The incidents include what one Kollege Klub employee described as "the biggest fight he had ever seen" on Aug. 6, 2008, which was not reported to police, and a battery on the dance floor on Feb. 8, 2009, that was not reported to police and its video evidence recorded over.
Police had intended to hold a non-renewal hearing with the ALRC to bring evidence and see if it might be necessary to revoke the club's liquor license. This would have been the first such meeting in ALRC's history, something that came about as part of an effort to streamline and simplify the body's efforts at regulation and review.
Instead, Katherine Plominski (Madison's Alcohol Policy Coordinator, aka "bar czar") went ahead and cut a deal with the Kollege Klub wherein they accept "lesser sanctions" and go about their merry way, license intact. Those conditions "would require the bar to report all acts of violence to police within 48 hours and to maintain existing video cameras and save discs for 30 days." Which is good, but shouldn't they have been doing that all along? And shouldn't there be actual repurcussions for what, I suspect, is a violation of the law?
I can't help but think that, considering the bar's long history, something more than this slap on the wrist from Plominski is warranted. It also strikes me as a little bizarre that she essentially circumvented the intentions of the police, and the new type of separate nonrenewal hearing that had been set up to make the process more effective and efficient.
In general, I think the density plan was and is bogus. I don't think putting an arbitrary limit on the number of liquor licenses in a given area does much, if anything, to solve the underlying problems of binge and underage drinking or violence. If anything, it simply pushes the drinking culture into more dangerous and unregulated house party situations.
But I do believe something needs to be done about our over-drinking culture. It just seems to me that even those presumably well-meaning people in charge of policy are acting rashly and without much consideration for the complexities of the issue, as in this case.
Police have also asked that nonrenewal hearings be scheduled for three other downtown establishments: Johnny O’s Restaurant and Bar, Madison Avenue and Ram Head Rathskeller. Will Plominski or the ALRC in general cut deals with them before that can happen, though? I hope not, as it certainly seems to send the absolute wrong message to problem bars.
Here's an idea: Instead of limiting the overall number of liquor licenses, why not actually enforce existing statutes so that responsible businesses get to have their booze, and the troublemakers are actually held to account? It's hard to ask for new regulations before you actually attempt to use the ones you already have.
(photo by defekto on Flickr)
Monday, May 11, 2009
I firmly believe in the freedom and liberty of people--which stops once it begins to infringe upon the freedom and liberty of others, like my right not to inhale your smoke when I'm trying to enjoy some live music or have a meal.
But I have to admit, there are aspects of this ban bill that irk me. The fact that the workplace smoke ban applies even to hotel rooms seems, well, a bit far-reaching. Hotels generally maintain both smoking and non-smoking rooms. So when you book your stay, you can indicate which you'd prefer. Smoking and non-smoking rooms are generally well and thoroughly separated from one another in the layout of the building, and everyone is happy. Being that this situation is not at all analogous to being in a restaurant or bar where it's nigh unto impossible to keep all of the smoke away from a non-smoking section or non-smoker, I think it merits its own exception. Or at least a re-thinking.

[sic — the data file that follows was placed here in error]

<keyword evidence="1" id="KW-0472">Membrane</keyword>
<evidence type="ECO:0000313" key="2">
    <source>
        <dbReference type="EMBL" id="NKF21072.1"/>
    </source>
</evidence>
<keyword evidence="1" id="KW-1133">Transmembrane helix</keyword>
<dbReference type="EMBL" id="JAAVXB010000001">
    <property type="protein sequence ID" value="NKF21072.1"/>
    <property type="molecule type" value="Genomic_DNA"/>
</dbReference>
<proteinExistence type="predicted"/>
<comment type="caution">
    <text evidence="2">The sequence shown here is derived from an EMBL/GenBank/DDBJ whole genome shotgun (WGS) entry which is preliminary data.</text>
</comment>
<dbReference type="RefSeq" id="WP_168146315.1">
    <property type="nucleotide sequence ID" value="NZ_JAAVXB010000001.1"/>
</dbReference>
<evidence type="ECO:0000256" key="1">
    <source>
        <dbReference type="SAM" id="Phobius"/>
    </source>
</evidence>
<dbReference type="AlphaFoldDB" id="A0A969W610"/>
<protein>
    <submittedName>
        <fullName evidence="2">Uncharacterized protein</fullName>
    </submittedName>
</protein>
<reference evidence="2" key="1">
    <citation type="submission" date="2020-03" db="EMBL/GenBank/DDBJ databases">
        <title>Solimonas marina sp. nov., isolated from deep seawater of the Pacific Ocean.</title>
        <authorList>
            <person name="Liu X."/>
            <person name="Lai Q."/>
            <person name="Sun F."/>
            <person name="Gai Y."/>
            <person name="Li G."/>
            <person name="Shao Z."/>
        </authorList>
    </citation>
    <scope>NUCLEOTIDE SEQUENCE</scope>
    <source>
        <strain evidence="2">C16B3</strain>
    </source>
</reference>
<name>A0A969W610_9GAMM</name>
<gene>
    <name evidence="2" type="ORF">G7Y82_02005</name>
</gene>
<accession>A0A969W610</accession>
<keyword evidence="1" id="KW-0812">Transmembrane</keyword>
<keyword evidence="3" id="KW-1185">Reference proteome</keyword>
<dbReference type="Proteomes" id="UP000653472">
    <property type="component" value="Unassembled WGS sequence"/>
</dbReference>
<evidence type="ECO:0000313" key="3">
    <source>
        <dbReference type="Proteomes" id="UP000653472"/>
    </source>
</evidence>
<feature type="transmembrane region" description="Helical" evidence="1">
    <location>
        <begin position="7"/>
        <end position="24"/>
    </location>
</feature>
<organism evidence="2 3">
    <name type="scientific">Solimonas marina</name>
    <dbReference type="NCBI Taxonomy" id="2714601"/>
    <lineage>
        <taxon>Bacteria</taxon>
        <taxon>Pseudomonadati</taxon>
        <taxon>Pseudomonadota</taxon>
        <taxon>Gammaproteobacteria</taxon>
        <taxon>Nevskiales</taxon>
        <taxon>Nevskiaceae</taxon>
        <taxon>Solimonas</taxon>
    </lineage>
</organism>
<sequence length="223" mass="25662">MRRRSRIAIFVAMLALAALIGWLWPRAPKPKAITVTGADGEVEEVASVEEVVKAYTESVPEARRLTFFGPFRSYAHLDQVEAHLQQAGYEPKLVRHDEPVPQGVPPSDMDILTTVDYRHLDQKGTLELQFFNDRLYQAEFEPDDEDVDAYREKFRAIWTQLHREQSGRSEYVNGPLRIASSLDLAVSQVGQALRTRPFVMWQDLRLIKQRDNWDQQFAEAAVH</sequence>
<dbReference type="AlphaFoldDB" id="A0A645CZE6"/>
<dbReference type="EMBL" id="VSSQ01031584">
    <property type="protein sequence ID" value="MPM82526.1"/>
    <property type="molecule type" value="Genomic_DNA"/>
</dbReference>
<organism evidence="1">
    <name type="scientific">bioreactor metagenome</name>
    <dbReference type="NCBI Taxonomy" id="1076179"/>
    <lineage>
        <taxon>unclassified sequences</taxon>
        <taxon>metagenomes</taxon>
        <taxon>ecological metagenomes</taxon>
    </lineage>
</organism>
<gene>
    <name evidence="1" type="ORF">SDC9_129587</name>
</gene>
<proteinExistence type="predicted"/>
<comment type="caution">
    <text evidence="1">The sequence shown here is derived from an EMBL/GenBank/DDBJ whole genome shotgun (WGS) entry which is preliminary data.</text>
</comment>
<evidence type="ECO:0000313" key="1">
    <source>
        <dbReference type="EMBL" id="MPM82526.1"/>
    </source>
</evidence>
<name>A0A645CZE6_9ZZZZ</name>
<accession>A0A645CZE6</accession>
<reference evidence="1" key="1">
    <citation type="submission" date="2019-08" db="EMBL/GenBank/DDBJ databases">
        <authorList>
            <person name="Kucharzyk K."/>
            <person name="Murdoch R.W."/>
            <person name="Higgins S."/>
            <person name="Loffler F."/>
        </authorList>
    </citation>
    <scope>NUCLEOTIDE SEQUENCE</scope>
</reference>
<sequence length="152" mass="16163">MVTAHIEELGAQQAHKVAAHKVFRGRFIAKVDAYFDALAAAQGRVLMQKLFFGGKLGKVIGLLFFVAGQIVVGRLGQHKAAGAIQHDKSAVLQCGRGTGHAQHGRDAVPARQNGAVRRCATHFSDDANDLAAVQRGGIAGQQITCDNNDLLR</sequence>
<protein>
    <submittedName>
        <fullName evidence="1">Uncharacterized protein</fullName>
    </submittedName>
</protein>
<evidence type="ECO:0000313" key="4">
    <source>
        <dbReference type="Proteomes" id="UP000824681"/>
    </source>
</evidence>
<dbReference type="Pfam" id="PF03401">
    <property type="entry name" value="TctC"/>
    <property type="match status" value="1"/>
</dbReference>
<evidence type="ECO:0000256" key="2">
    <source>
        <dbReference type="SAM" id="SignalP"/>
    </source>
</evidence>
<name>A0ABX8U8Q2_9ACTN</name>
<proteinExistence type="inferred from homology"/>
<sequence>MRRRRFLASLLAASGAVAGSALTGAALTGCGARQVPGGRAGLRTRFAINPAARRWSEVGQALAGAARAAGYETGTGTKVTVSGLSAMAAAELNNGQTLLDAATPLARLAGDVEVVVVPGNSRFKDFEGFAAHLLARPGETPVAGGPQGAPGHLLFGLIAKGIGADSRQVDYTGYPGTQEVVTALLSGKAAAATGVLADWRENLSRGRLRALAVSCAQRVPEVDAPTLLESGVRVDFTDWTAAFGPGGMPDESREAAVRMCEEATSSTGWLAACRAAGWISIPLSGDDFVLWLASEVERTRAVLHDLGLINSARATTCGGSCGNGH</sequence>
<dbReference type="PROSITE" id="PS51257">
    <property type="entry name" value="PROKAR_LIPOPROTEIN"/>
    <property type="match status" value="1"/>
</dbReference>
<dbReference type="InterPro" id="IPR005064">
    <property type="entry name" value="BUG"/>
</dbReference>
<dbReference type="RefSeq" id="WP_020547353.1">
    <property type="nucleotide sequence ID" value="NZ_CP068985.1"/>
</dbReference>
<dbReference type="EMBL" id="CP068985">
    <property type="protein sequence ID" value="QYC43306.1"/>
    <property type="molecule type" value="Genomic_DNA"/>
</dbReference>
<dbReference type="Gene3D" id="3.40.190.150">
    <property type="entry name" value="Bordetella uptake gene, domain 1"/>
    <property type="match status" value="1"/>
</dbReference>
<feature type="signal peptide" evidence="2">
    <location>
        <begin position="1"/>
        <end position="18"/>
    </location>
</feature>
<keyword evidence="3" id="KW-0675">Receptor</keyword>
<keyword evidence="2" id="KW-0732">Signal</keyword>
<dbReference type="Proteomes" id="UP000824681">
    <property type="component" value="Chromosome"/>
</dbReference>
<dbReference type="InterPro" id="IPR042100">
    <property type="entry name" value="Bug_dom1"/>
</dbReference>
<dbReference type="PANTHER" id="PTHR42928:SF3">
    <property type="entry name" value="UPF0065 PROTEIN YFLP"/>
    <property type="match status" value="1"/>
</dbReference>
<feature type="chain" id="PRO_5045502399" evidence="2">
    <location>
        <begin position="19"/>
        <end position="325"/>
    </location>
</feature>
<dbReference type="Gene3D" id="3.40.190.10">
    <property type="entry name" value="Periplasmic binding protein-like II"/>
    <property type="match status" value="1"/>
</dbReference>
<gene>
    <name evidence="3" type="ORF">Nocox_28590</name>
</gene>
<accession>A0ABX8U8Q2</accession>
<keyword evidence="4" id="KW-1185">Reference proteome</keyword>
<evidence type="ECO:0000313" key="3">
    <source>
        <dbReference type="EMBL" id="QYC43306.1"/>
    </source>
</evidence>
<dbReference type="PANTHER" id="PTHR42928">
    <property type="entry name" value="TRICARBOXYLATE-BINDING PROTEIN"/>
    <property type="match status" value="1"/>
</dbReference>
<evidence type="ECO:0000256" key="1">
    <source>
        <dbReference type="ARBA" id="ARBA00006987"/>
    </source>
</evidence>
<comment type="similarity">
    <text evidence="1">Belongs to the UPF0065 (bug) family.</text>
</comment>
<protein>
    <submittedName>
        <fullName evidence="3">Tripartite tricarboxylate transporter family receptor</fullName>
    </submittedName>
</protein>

And while I was glad to see an exemption in the bill for cigar bars, it occurred to me: Why not create a special designation and licensing process for, say, cigarette bars? Or just tobacco clubs in general? The idea came up in a lively discussion over at Dane101, and I have to admit, it seems like a perfectly reasonable compromise. Licensing for such establishments wouldn't be easy, but it would at least give a business owner the option of running an indoor bar/club specifically for smokers (or those who didn't mind being in a smokey room*). But that should be the niche, the exception, not the rule. Non-smoking establishments should be that rule.
Which is why, overall, I'm pleased as punch that the bill is being passed--even though I have the aforementioned reservations about its overall fairness. It's a start. We're shifting the playing field so that smoke-free, as it should be, is the norm. The next step, I believe, should be in carving out fair, equitable spaces for those who still choose smoke.
*Let it be noted that I also think there needs to be 1) better prevention and treatment programs for smokers, 2) stiffer penalties and taxes levied against tobacco companies, and 2) health care penalty fees for those who willfully choose not to quit. Being that I'm a fan of government-paid health care, I recognize the burden that would be placed on such a system by those who refused to take care of themselves. That's their choice, certainly, but the resulting, avoidable illnesses ought not place undo burden on everyone else.
(photo by Whiskeygonebad on Flickr)
Friday, May 8, 2009
Still, it's our decision what and whether or not to put anything out there. And traditionally, it has been our right to remain private citizens off-line, in our own homes, cars, etc. More and more, however, our day-to-day preambulations are recorded by a variety of surveillance devices--whether we like it or not. And more than ever, we're faced with a serious dilema: How far do we let it go? How much surveillance do we allow in the name of security?